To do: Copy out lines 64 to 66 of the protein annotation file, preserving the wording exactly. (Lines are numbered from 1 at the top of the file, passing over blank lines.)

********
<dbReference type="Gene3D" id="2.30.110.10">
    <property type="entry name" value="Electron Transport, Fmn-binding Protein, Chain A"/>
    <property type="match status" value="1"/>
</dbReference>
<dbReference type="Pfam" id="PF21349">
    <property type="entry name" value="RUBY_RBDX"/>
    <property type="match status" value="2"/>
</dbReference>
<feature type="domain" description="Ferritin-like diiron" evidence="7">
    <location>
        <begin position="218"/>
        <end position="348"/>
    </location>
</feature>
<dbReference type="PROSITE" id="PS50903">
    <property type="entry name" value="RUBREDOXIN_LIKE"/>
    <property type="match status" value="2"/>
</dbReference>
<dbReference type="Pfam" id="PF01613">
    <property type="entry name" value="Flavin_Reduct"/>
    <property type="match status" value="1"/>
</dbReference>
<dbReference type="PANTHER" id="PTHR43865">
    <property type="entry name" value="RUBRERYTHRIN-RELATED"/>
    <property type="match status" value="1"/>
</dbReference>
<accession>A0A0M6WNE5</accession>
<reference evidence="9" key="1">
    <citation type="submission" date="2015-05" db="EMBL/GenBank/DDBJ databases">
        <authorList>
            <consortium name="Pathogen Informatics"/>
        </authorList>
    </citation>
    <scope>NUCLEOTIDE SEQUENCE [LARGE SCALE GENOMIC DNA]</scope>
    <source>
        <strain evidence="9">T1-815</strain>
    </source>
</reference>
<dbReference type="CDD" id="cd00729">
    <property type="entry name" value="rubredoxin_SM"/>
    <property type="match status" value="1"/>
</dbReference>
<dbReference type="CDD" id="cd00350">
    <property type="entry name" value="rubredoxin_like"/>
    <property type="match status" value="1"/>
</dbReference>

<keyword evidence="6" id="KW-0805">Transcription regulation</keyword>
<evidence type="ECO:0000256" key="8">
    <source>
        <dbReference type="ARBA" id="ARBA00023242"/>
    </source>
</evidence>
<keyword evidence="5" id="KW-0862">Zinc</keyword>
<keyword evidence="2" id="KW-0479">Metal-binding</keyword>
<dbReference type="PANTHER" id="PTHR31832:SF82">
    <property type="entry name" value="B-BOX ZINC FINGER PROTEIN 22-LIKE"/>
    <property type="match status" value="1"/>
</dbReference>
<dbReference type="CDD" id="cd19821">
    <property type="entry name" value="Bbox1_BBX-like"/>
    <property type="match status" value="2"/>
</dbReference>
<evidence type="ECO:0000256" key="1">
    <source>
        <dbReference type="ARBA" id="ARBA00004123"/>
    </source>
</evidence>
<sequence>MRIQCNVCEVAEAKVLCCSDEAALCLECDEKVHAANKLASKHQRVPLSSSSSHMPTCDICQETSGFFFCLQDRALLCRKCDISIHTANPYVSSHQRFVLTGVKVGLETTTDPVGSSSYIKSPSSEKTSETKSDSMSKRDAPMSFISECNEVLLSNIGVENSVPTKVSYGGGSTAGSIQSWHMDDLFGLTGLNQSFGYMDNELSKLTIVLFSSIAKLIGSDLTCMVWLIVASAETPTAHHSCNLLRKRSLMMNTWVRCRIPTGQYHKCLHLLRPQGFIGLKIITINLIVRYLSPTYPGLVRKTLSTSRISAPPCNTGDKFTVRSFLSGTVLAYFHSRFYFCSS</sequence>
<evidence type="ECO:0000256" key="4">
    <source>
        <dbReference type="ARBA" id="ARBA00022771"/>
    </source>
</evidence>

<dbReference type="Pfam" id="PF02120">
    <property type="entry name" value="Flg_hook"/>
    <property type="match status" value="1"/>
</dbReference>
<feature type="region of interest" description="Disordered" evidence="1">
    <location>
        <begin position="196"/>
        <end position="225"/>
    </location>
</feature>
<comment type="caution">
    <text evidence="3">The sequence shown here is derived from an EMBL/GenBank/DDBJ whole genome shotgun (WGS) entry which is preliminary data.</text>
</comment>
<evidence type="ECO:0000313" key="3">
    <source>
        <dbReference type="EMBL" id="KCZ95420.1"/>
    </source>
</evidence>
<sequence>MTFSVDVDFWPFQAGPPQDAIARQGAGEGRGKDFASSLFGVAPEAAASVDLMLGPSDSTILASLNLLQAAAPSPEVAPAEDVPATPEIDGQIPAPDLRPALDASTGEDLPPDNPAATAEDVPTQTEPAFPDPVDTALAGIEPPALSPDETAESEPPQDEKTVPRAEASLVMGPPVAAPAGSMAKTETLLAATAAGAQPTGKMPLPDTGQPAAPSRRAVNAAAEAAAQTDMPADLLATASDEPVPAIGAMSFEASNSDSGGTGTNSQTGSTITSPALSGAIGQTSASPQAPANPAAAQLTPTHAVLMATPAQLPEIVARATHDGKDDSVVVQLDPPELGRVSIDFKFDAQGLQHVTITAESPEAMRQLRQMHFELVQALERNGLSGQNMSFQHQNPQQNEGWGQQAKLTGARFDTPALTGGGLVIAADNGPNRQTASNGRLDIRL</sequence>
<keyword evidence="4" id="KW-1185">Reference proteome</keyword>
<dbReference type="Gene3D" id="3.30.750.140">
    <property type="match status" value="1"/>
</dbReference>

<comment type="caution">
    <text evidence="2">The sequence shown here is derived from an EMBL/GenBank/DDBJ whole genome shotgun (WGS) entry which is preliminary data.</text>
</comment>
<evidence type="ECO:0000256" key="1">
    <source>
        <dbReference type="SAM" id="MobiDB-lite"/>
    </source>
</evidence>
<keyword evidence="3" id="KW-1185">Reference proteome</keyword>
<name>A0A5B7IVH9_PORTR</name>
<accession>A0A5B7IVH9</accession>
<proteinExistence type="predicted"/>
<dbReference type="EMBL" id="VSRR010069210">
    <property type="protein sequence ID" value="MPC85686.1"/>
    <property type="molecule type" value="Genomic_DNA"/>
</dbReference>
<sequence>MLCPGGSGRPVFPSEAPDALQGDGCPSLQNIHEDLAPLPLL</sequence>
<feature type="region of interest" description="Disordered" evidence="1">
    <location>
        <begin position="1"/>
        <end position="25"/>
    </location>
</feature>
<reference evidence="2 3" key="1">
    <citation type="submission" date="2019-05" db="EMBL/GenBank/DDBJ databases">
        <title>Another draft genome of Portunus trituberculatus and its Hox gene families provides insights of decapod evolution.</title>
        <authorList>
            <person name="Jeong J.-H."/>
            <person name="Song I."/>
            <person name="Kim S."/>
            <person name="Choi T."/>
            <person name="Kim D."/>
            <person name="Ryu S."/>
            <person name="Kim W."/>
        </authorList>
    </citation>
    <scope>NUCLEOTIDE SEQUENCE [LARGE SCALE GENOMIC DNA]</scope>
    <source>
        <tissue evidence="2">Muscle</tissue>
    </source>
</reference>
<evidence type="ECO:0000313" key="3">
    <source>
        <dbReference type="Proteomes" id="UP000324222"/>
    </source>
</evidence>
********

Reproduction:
    <source>
        <dbReference type="ARBA" id="ARBA00004123"/>
    </source>